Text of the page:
Vocabulary.com's Roadmap to the SAT

Follow our roadmap and you'll be prepared before you sharpen that #2 pencil.

If you're nervous about taking the SAT, fret no more! Vocabulary.com has taken a good hard look at the SAT Reading Test and we've got you covered. Follow this roadmap and your vocabulary will be up to snuff by the time you sharpen your number 2 pencil on test day.

We've created a program that divides the words you'll study into 3 groups: Multiple Meaning Words, The Language of the Test, and Words to Capture Tone. Want to know more about how we created the program? Read our SAT program overview.
  • Multiple Meaning Words: Context is KingContext is King
    Multiple-meaning words are words that take on different meanings in different contexts. Whereas a word like lucrative has only one meaning (producing a profit), a multiple-meaning word like figure is used in a variety of ways, depending on the subject. You might learn about a historical figure in history class, calculate a figure in math class, or analyze a figure of speech in English class. Multiple-meaning words are especially important on the new SAT since you'll have to define them in Words in Context questions.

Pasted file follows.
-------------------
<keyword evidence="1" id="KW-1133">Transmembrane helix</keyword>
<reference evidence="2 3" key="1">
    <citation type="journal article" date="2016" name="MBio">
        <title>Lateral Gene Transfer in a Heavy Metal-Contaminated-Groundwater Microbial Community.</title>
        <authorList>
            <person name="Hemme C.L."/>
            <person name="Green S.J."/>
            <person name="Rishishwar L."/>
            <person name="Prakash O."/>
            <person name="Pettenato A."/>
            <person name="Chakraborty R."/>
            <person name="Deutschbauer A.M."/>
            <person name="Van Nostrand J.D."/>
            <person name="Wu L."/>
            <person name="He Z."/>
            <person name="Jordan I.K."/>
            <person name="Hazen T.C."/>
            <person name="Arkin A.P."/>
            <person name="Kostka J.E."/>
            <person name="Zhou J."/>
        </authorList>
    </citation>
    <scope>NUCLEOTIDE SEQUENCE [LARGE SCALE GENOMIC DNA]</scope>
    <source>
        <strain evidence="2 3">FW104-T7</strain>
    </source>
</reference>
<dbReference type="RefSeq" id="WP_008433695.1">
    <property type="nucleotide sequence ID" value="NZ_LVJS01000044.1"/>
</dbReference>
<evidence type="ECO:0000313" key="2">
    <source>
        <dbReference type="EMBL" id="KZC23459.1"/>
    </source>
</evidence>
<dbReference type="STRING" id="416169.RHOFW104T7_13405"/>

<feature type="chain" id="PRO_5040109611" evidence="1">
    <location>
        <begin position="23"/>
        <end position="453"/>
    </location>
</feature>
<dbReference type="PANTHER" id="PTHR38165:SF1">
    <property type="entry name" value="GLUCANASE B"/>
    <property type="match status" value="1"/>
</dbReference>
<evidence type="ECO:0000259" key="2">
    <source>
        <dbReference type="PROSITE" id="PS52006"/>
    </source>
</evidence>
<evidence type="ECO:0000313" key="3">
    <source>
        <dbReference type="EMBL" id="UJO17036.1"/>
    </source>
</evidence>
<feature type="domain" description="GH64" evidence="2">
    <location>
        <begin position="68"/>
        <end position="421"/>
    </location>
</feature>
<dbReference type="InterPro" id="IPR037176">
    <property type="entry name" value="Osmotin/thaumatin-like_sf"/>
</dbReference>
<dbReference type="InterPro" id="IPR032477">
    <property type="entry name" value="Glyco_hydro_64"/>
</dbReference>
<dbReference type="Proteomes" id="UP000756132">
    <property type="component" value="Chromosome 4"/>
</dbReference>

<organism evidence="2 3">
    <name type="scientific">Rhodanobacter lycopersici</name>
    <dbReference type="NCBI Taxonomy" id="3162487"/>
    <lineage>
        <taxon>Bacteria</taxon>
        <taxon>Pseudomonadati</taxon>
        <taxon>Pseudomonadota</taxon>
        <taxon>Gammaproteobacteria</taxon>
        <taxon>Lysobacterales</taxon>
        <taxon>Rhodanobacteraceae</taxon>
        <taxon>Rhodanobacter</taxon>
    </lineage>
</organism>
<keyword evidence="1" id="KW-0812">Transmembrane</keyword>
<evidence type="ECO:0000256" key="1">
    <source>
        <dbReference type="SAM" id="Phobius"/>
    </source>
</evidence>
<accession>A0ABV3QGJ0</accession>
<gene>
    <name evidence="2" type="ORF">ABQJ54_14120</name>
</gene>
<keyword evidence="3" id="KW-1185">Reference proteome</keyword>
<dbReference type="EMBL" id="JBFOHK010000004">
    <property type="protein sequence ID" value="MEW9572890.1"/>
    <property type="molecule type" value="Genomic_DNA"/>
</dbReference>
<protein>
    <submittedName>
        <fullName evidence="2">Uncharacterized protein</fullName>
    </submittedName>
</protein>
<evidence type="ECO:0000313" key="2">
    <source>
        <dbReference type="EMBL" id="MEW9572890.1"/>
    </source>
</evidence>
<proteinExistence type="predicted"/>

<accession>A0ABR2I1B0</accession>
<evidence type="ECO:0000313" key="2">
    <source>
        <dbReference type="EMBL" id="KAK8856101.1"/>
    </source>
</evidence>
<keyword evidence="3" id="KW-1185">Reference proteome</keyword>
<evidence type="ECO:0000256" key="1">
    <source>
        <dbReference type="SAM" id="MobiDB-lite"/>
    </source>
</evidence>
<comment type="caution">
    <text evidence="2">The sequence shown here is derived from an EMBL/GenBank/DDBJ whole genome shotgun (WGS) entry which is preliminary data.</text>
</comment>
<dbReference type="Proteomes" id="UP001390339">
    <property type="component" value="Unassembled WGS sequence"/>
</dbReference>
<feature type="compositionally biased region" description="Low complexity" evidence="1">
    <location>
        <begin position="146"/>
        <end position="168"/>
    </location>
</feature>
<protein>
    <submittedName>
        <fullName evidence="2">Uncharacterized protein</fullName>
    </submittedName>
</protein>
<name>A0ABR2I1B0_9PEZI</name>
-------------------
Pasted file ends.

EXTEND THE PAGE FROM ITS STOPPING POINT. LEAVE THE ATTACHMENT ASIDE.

• Language of the Test: Learn to Speak "SAT"Learn to Speak "SAT"
    Language of the Test words are academic vocabulary terms that frequently show up in SAT "test talk." They are not the words that may show up in the reading passages; they are the words that show up everywhere else. In fact, we just used a Language of the Test word in the previous sentence. Find it? If you guessed reading passage, you're right. You can't do well on the new SAT if you don't fully understand the academic language being used in the test directions, in the questions, and in the answer options.
  • Words to Capture Tone: Getting Inside the Author's HeadGetting Inside the Author's Head
    The new SAT Reading Test is full of questions that will ask you to figure out an author's attitude about the subject of a reading passage (e.g., What tone does the author establish? What point of view?). And since the Reading Test is a multiple choice exam, each question offers four answer options that are full of words that can be used to establish tone and point of view. These are the types of words you'll learn on our Words to Capture Tone lists.

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